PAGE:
2Co 3:15-18 “But even unto this day, when Moses is read, the vail is upon their heart. Nevertheless when it shall turn to the Lord, the vail shall be taken away. Now the Lord is that Spirit: and where the Spirit of the Lord is, there is liberty. But we all, with open face beholding as in a glass the glory of the Lord, are changed into the same image from glory to glory, even as by the Spirit of the Lord.”
The word of God is accurate and true in every generation. Paul wrote these words over 1900 years ago. They conveyed the truth at that time, and they still convey the truth today. When Moses is read, the vail is upon the hearts of God’s covenant people. Paul did not intend by this that the reading of the scripture that we call the Old Testament (and the only scripture Paul possessed in his day) places a vail upon the heart.
The vail exists when Moses is read. There is a vail (a covering) hiding the majesty of God’s truth when we look at the scriptures of the Old Testament as having nothing to teach us about Jesus and His Bride. Handling the word of God as though the Old Testament scripture holds nothing for us but condemnation or as if it is only a history hides the real beauty and power of His word from our hearts.
It was in the Old Testament scriptures that we first learned of Jesus’ virgin birth, of His death, burial, and resurrection, and of the love He has for His bride. Jesus declared His kingdom and power from the law and prophets. Phillip taught the Ethiopian eunuch about Jesus from the writings of Isaiah (Act 8:30-35). The writers of the epistles quoted the law and prophets. Paul declared that all scripture is given by inspiration of God. The vail comes when we read any of the scripture without expecting to find Christ taught in them.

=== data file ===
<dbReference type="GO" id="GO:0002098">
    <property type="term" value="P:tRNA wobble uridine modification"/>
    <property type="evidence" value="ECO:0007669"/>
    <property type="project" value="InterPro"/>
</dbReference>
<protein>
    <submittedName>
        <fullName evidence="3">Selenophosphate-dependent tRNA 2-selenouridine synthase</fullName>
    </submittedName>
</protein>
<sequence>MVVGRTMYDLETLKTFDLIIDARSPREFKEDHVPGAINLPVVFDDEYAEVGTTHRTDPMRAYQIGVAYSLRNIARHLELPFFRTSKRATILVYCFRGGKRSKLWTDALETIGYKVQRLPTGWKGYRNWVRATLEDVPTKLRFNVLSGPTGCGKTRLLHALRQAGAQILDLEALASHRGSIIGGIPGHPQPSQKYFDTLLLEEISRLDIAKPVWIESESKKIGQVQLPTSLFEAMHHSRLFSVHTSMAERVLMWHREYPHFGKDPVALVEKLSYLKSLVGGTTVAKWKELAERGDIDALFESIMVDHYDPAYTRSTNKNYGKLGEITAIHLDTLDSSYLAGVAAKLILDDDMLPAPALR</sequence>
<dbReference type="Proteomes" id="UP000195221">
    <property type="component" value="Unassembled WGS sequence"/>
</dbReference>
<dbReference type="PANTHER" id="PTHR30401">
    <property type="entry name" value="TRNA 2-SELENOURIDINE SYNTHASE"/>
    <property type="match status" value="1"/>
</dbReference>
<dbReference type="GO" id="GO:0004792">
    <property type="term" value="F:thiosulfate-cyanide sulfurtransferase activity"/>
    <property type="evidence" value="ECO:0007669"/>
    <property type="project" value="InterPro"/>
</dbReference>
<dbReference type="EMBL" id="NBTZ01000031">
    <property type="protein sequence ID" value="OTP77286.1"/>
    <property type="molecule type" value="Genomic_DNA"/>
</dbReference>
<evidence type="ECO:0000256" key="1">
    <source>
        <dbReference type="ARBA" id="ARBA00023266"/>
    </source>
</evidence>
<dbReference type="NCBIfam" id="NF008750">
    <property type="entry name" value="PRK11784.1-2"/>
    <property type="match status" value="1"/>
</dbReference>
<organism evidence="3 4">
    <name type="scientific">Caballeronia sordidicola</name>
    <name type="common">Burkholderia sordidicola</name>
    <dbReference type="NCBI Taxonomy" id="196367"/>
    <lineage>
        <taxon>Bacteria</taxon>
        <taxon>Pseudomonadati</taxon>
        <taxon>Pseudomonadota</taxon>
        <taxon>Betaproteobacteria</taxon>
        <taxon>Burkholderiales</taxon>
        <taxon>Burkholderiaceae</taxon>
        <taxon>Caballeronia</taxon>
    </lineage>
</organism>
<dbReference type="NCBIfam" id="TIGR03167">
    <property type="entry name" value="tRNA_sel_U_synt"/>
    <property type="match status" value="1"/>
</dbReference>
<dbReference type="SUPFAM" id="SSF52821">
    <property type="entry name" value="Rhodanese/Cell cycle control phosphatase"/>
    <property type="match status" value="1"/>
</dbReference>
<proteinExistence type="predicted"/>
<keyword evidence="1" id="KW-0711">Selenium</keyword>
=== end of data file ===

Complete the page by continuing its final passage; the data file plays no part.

When our hearts are turned to the Lord, then the vail is taken away. Once the vail is removed, we can see the gospel of Christ and the teaching of the church in Genesis, in Isaiah, in Micah just as much as we can in the four Gospels or the Acts of the Apostles, or the epistles. Reiterating his point from the third verse, Paul assures us that the Lord is that Spirit that has written in our hearts and removed the vail.
Without being taught by the Holy Spirit, all of God’s word is a hidden mystery from the hearts of men. However, where that Spirit is, there is liberty from the deadly conclusion of the law as given to Moses. The law of the Spirit of life in Jesus Christ has liberated us from the law of sin and death. There is a miraculous power in this Spirit as it works in our lives.
We are not looking through the vail. Instead we see reflected back to us the glory of the Lord. When we are blessed by God to look into the glory of that first ministration (which was glorious – v.7), we see the truth of who we are in ourselves before the righteous God. We see the truth of our desperate need of a Savior. The glory (honor, dignity) of that showed us that we are sinners with no hope in ourselves of pleasing God.
However, when the vail is removed from our hearts, we are changed into the same image from glory to glory. We are changed from the image of unrighteousness before God (which is glorious) to the image of the righteousness of Jesus Christ (which is exceeding glorious). This transformation from glory to glory comes through the Spirit of the Lord.
May we praise Him always for the great things He has done!